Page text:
Desires: A Song of Songs Collection
ORA Singers/Suzi Digby
rec. 2016, All Hallows, Gospel Oak, London
Texts and translations included. HARMONIA MUNDIHMM905316 [71:20]
I’ve heard most of the previous releases by Suzi Digby and the ORA Singers. I’ve enjoyed and admired them, relishing not only the superb singing but also the perceptive mix of renaissance polyphony and contemporary music in their programmes (review ~ review ~ review~ review). This new CD offers another mix of music across the centuries.
This time the theme of the programme is settings of words from the Song of Songs. The musical menu includes four pieces of contemporary music, two of which – the pieces by Jonathan Dove and John Barber – have been commissioned for this album and here, obviously, receive their first recordings. Jonathan Dove’s Vadam et circuibo civitatem (I will arise and go about the city) is a direct response to the piece by Victoria which sets the same text. Indeed, as Dove explains, for much of the piece he “dwells” on the first eight bars of Victoria’s setting. The result seems almost hypnotic to me but gradually the writing acquires greater urgency until the climax is attained at ‘Adiuro vos, filiae Hierusalem’ (I charge you, O daughters of Jerusalem), after which the piece subsides to a quiet conclusion. Dove’s piece seems to me to be a fine musical homage and it’s absolutely ideal to hear it immediately after an equally marvellous performance of the Victoria.
John Barber’s piece Sicut lilium (As the lily) is a lovely piece of writing. He says in a note that he has focused on the text’s image of the lily among thorns which suggests to him that one can’t have faith without doubt, or love without the fear of losing it. I liked Barber’s piece very much. It’s an admirable foil for the setting of the same text by Antoine Brumel with which the programme opened. Barber describes the Brumel as “a miniature gem of a piece” and I wouldn’t dissent from that; it’s an absolutely lovely composition and it benefits here from a really poised performance by the ORA Singers. Whilst I liked hearing the Dove and Victoria in close proximity, I was equally pleased by the decision to bookend the programme with the Brumel and Barber pieces, though such is the convenience of CD that it’s perfectly possible to hear them also one after the other.
Gabriel Jackson’s I am the Rose of Sharon is heard immediately after Ego flos campi by Clemens non Papa. I’m not aware that Jackson wrote his piece in response to Clemens but the programme planning seems highly imaginative and the juxtaposition works very well. The Clemens piece is full of fine, intertwining polyphony. Jackson’s writing includes lots of individual florid lines which often come together before going their separate ways. His music is gently ecstatic and, as so often with this composer, the vocal textures are highly individual and rich. I liked just as much the juxtaposition of Jackson’s piece with Hortus conclusus by the Spaniard, Rodrigo de Ceballos. Here is rich Iberian polyphony and it’s rewarding to hear the contrast between the ordered music of de Ceballos and Jackson’s much freer way with a text.
Gombert’s Quam pulchra es is surprisingly austere for a piece that sets lines from the Song of Songs. Probably the fact that it’s sung by tenors and basses serves to accentuate the sense of austerity. It’s welcome, therefore, to follow the Gombert with Victoria’s piece which is much lighter in texture; the music is quite aristocratic.
Robert White’s Tota pulchra es follows on from the plainchant setting of the same text – indeed, the White follows attacca. White’s music is beautifully proportioned and has a fine melodic base. Throughout the piece the parts interweave most skilfully and the superb singing of the ORA Singers means that every line is ideally balanced and differentiated, yet the blend is perfect. The nature of plainchant is such that it sounds timeless – as is the case here – yet White’s music is at least as timeless.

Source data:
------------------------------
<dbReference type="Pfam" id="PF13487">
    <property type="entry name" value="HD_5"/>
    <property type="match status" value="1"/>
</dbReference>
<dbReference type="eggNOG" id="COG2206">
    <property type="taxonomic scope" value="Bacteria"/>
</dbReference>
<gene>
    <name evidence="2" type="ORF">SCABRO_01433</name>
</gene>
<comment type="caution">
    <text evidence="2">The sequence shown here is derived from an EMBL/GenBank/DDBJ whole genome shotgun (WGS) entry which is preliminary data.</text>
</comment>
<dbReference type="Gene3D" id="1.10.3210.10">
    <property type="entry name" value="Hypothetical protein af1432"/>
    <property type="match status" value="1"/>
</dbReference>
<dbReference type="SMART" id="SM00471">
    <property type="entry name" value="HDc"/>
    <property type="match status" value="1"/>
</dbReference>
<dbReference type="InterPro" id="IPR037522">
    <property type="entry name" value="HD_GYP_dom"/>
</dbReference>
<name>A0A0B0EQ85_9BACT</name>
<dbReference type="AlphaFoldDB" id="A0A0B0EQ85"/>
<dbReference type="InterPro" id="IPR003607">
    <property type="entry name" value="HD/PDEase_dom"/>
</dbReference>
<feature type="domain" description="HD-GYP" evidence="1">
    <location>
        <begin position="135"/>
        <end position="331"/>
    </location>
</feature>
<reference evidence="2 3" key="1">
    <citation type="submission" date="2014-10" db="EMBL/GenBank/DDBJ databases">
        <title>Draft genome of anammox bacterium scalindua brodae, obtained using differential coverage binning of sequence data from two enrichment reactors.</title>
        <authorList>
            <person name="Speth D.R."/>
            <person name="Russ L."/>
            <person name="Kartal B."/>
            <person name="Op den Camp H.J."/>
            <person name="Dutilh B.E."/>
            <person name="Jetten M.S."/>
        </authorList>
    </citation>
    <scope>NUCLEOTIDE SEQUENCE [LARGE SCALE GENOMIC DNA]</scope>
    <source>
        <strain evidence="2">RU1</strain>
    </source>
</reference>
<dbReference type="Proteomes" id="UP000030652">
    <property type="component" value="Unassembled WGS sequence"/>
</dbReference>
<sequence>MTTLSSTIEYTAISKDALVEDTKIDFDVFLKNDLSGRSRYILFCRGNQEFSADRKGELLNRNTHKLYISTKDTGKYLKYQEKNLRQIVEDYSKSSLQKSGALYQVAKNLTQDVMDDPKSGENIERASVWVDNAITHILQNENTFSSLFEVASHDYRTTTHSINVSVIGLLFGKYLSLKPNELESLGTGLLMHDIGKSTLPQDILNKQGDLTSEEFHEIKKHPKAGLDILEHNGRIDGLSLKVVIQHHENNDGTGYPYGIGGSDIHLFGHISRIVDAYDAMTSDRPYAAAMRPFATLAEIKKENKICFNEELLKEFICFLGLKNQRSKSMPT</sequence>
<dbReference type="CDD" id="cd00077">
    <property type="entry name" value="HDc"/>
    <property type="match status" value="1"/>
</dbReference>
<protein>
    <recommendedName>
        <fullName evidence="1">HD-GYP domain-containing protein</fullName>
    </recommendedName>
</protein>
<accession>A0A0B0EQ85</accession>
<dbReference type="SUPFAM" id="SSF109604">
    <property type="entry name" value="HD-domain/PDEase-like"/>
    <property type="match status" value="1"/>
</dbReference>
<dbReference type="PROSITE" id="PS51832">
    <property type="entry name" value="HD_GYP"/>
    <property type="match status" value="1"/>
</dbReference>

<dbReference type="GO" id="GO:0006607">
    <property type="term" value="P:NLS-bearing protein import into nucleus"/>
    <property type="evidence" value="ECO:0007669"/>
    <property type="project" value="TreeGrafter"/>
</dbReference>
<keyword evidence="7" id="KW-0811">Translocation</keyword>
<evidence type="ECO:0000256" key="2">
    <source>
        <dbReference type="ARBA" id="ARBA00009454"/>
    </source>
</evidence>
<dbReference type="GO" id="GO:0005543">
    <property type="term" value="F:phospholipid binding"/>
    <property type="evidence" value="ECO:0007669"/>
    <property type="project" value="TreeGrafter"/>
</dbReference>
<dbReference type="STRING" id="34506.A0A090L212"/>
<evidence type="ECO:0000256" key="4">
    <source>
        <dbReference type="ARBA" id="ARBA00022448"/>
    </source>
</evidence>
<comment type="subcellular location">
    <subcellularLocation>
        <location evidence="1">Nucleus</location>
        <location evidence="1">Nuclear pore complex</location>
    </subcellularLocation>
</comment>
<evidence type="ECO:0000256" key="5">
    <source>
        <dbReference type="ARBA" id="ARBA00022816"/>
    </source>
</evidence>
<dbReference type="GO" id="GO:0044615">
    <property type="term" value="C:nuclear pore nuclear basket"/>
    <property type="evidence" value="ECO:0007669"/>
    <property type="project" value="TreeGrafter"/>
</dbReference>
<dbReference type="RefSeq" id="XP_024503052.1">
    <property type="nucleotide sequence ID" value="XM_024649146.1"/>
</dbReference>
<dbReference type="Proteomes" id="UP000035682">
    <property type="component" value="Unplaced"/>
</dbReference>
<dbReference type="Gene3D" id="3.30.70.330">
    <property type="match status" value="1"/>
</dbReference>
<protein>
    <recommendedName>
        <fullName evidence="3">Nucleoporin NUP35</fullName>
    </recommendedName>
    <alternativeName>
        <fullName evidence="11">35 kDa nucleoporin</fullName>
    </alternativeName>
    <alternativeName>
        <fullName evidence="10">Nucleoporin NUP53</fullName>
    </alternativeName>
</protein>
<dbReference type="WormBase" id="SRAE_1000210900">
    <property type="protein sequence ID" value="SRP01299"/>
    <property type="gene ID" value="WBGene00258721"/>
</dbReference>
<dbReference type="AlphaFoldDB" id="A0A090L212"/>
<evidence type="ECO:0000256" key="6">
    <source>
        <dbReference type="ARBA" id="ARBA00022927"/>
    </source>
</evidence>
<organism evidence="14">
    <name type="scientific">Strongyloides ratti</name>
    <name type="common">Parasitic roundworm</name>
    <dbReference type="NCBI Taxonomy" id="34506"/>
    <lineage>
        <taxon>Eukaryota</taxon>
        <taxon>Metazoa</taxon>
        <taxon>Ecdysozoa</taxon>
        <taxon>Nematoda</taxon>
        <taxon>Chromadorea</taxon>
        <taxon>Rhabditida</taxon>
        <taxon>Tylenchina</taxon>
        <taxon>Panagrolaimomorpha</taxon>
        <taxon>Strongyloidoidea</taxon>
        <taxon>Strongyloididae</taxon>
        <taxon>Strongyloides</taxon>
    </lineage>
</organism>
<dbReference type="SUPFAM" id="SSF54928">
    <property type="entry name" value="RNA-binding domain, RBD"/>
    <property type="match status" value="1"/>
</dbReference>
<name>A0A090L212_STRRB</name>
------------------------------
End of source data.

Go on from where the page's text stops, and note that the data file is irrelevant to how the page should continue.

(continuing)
You will have gathered from the above that not only is the selection of the programme discriminating but also that the ordering of the music has been thoughtfully done. As I’ve found before with Suzi Digby’s discs, the programme makes a stimulating sequence. The quality of the ORA Singers’ delivery of the music is superb from start to finish and they’ve been given an ideally engineered recording by Mike Hatch.
I have only one complaint about this otherwise excellent issue. The booklet contains what is, I’m sure, an excellent essay about the Song of Songs by Rev. Tim Harling, Chaplain of Queen’s College, Cambridge. However, I had to give up my attempts to read this because whoever designed the booklet decided that everything should be printed in a very small, lightly coloured font. As a result, unless you have twenty-twenty vision, which I don’t, you’ll find the text all-but illegible. It’s equally hard work to follow the text and translations. A big black mark for presentation, I’m afraid.
Previous review: Brian Wilson Contents Antoine BRUMEL (c.1460-1512/13) Sicut lilium inter spinas [2:21] Jacob CLEMENS non Papa (c.1510/15-c.1555/56) Ego flos campi [4:36] Gabriel JACKSON (b.1962) I am the Rose of Sharon (2001) [6:00] Rodrigo de CEBALLOS (c.1525/30-c.1581) Hortus conclusus [5:10] Plainchant: Tota pulchra es [2:03] Robert WHITE (c.1538-1574) Tota pulchra es [6:49] Francis GRIER (b.1955) Dilectus meus mihi (1987) [7:22] Nicolas GOMBERT (c.1495-c.1560) Quam pulchra es [5:18] Tomás Luis de VICTORIA (1548-1611) Vadam et circuibo civitatem [8:18] Jonathan DOVE (b.1959) Vadam et circuibo civitatem (2017) [8:53] Sebastián de VIVANCO (c.1551-1622) Veni, dilecte mi [4:41] Giovanni Pierluigi da PALESTRINA (1525/26-1594) Duo ubera tua [3:42] Juan ESQUIVEL (c.1560-c.1624) Surge propera amica mea [3:13] John BARBER (b.1980) Sicut lilium (2017) [2:48]
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